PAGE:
Integrity as the highest value of the creator-capitalist is one of the major themes of Randâ??s classic novel â??The Fountainhead.â? Perhaps Kirsch should have read it. Or, failing that, simply exercised some common sense.
Jennifer Burns, author of the new Rand biography Goddess of the Market: Ayn Rand and the American Right, was interviewed last night on The Daily Show.
Diana Hsieh offers a good analysis of the interview from an Objectivist’s perspective, and I agree with her when she says, “That’s the kind of interview that will intrigue people about Ayn Rand’s ideas. Given what might have happened in that interview, I count it as a huge win.”
Burns did a very, very nice job in this interview. WOW.
We’re in the process of lining up an interview with Ms. Burns, for publication shortly after we review her new book for our columns section. Stay tuned.
The Life and Impact of Ayn Rand
Wednesday, October 28, 2009
5:00 PM (Reception To Follow)
Featuring Jennifer Burns, Author, Goddess of the Market: Ayn Rand and the American Right (Oxford University Press, 2009); and Anne C. Heller, Author, Ayn Rand and the World She Made (Doubleday, 2009).
The Cato Institute
1000 Massachusetts Avenue, NW
Washington, DC 20001
From an article in TIME, pre-dated to October 12, 2009:
She knew how to make an entrance. Her dark hair cut in a severe pageboy, Ayn Rand would sweep into a room with a long black cape, a dollar-sign pin on her lapel and an ever present cigarette in an ivory holder. Melodramatic, yes, but Rand didn’t have time to be subtle. She had millions of people to convert to objectivism, her philosophy of radical individualism, limited government and avoidance of altruism and religion. Her adoring followers–some called them a cult–revered her as the high priestess of laissez-faire capitalism until her death in 1982 at age 77.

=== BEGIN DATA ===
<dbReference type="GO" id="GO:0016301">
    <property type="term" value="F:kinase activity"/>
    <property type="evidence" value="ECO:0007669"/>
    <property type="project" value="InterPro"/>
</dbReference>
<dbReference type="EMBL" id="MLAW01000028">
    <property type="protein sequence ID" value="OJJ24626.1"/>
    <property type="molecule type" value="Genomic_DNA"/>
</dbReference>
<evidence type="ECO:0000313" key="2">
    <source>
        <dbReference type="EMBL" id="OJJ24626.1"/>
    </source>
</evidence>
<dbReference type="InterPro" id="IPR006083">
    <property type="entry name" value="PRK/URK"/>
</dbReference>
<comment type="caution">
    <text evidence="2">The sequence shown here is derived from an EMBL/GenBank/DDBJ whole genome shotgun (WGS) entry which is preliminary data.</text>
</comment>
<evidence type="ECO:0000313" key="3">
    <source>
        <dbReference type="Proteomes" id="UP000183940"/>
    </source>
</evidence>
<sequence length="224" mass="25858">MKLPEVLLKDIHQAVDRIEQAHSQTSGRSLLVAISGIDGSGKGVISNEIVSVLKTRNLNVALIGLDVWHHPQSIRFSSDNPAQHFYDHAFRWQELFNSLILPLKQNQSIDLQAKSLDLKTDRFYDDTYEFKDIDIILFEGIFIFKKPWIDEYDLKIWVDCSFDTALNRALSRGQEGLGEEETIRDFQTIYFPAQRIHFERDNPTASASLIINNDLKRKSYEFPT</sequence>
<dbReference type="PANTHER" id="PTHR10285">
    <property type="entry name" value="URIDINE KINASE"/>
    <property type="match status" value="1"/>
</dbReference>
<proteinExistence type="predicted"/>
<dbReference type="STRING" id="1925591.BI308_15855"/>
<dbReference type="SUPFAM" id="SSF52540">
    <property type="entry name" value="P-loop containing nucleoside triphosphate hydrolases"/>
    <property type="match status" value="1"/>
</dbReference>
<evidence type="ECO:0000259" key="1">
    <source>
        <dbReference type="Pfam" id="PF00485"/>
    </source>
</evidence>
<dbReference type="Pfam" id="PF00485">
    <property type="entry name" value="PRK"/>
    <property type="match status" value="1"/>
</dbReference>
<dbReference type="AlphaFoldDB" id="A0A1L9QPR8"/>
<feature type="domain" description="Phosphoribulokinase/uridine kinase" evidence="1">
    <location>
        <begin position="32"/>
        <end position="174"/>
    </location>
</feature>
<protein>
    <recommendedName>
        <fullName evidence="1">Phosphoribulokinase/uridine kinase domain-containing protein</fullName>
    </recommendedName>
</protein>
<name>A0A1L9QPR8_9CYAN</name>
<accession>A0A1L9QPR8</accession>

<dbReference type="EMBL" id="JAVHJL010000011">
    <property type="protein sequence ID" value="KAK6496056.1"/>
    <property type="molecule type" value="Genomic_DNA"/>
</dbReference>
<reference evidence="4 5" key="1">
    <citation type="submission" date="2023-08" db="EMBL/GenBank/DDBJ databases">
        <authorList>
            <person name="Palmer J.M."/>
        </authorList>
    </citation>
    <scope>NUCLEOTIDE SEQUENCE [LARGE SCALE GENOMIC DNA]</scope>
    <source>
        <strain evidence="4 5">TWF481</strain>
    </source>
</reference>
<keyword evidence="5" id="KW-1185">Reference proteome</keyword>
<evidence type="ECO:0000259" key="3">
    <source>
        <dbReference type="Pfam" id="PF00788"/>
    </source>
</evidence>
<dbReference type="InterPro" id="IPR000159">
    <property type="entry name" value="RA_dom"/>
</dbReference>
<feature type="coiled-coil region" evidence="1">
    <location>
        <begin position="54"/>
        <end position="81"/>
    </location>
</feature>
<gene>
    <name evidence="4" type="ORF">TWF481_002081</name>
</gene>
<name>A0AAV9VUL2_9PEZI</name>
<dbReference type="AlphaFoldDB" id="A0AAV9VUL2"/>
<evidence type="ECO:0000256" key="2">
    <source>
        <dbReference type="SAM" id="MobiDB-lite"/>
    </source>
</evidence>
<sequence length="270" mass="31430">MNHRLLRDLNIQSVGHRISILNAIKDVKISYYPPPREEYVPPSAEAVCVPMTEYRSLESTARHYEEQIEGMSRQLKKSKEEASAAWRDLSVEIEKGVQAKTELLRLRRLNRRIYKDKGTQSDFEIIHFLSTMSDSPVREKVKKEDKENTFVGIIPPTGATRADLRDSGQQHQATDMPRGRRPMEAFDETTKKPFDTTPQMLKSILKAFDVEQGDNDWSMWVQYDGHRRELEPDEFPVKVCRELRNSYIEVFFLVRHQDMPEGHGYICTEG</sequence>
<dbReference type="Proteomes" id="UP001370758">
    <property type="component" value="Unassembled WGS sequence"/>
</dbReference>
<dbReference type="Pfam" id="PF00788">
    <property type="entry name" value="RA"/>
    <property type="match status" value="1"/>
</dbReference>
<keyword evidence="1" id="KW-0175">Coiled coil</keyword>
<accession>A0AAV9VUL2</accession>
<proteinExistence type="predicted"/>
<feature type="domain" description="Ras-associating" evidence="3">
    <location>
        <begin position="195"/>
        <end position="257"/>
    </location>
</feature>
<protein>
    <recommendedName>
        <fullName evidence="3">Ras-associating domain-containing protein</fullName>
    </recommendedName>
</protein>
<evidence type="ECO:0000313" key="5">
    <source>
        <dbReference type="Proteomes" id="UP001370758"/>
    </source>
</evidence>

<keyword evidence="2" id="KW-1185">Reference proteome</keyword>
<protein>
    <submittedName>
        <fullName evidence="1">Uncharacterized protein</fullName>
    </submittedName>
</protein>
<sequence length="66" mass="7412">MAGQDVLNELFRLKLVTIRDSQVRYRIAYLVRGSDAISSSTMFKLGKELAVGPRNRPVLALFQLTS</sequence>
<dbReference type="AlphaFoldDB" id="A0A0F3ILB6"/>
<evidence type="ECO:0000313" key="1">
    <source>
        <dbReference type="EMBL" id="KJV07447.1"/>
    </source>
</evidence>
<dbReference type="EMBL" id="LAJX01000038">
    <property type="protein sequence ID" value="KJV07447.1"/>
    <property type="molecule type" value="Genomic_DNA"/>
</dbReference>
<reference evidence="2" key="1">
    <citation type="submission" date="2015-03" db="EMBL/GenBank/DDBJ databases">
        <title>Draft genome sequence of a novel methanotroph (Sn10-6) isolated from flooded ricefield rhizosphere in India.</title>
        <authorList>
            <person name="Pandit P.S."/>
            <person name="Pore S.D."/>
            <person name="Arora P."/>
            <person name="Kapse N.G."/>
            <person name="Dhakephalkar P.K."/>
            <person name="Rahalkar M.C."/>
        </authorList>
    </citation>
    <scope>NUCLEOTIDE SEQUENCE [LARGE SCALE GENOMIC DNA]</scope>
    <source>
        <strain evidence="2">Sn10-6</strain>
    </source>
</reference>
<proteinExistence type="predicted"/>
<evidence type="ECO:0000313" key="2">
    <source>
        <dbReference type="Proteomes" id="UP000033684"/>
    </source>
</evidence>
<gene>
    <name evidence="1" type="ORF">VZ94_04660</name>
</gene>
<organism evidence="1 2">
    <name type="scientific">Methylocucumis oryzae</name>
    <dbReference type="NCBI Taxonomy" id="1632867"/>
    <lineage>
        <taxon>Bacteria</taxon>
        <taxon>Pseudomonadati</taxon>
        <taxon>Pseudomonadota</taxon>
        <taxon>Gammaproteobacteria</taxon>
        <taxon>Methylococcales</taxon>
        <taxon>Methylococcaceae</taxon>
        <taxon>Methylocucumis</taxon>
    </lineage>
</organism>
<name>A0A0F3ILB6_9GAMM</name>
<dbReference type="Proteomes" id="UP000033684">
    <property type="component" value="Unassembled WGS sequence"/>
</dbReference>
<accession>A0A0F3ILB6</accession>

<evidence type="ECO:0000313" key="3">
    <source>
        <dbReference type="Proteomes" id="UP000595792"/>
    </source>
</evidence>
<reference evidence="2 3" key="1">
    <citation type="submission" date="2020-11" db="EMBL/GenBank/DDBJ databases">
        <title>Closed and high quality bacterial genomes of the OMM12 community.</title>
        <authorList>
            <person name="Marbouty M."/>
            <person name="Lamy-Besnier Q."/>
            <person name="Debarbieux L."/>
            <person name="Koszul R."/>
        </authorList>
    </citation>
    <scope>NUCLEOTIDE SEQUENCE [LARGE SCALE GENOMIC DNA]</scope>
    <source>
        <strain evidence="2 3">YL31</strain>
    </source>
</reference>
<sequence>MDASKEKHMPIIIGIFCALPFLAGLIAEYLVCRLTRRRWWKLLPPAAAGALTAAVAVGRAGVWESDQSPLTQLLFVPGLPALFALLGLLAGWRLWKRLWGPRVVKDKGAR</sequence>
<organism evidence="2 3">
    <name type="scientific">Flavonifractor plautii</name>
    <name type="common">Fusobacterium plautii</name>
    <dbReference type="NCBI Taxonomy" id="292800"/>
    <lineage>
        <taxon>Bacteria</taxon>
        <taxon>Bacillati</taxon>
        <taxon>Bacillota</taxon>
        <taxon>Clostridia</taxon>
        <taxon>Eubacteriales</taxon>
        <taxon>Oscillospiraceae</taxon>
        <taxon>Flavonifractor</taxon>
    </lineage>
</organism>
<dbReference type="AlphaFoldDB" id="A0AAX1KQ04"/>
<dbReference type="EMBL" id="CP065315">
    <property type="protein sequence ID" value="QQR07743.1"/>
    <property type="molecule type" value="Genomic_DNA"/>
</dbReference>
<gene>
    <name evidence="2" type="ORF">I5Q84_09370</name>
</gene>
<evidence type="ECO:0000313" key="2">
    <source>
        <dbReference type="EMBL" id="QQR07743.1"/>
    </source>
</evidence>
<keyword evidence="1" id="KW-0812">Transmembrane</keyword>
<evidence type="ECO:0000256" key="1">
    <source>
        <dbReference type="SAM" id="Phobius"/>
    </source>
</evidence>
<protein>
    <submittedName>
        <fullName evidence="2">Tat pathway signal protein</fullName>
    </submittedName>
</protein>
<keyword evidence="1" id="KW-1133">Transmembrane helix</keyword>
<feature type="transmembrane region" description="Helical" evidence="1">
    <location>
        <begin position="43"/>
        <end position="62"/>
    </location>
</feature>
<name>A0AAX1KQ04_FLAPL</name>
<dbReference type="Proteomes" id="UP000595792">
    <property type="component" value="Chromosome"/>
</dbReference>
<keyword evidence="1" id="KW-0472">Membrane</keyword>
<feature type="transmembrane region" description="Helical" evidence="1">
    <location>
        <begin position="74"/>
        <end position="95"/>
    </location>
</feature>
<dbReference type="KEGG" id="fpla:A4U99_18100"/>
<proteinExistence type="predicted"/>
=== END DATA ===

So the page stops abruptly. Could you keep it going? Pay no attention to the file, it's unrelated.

The bad economy has been good news for Rand’s legacy. Her fierce denunciations of government regulation have sent sales of her two best-known novels, The Fountainhead and Atlas Shrugged, soaring. Yet her me-first brand of capitalism has been excoriated for fomenting the recent financial crisis. And her most famous former acolyte–onetime Fed chairman Alan Greenspan–has been blamed for inflating the housing bubble by refusing to intervene in the market.
See the full article, “Ayn Rand: Extremist or Visionary?” for more. Its factual accuracy seems sketchy in places, but that’s par for the course.
Ever wonder how the nonprofit Ayn Rand Institute is doing in these economically challenging times? The answer is: Better than ever, thank you very much.
AÂ mostly favorable and long (6 pages) profile of Objectivist and former BB&T CEO (current Chairman)Â John Allison from Sunday’s New York Times:Â
OverÂ much of the last four decades, John A. Allison IV built BB&TÂ from a local bank in North Carolina into a regional powerhouse that has weathered the economic crisis far better than many of its troubled rivals â?? largely by avoiding financial gimmickry.
And in his spare time, Mr. Allison travels the country making speeches about his bankâ??s distinctive philosophy.
Speaking at a recent convention in Boston to a group of like-minded business people and students, Mr. Allison tells a story: A boy is playing in a sandbox, only to have his truck taken by another child.Â A fight ensues, and the boyâ??s mother tells him to stop being selfish and to share.
â??You learned in that sandbox at some really deep level that itâ??s bad to be selfish,â? says Mr. Allison, adding that the mother has taught a horrible lesson.Â â??To say man is bad because he is selfish is to say itâ??s bad because heâ??s alive.â?
If Mr. Allisonâ??s speech sounds vaguely familiar, itâ??s because itâ??s based on the philosophy of Ayn Rand, who celebrated the virtues of reason, self-interest and laissez-faire capitalism while maintaining that altruism is a destructive force.Â In Ms. Randâ??s world, nothing is more heroic â?? and sexy â?? than a hard-working businessman free to pursue his wealth.Â And nothing is worse than a pesky bureaucrat trying to restrict business and redistribute wealth.
- Intro to “Give BB&T Liberty, But Not A Bailout”, The New York Times, August 2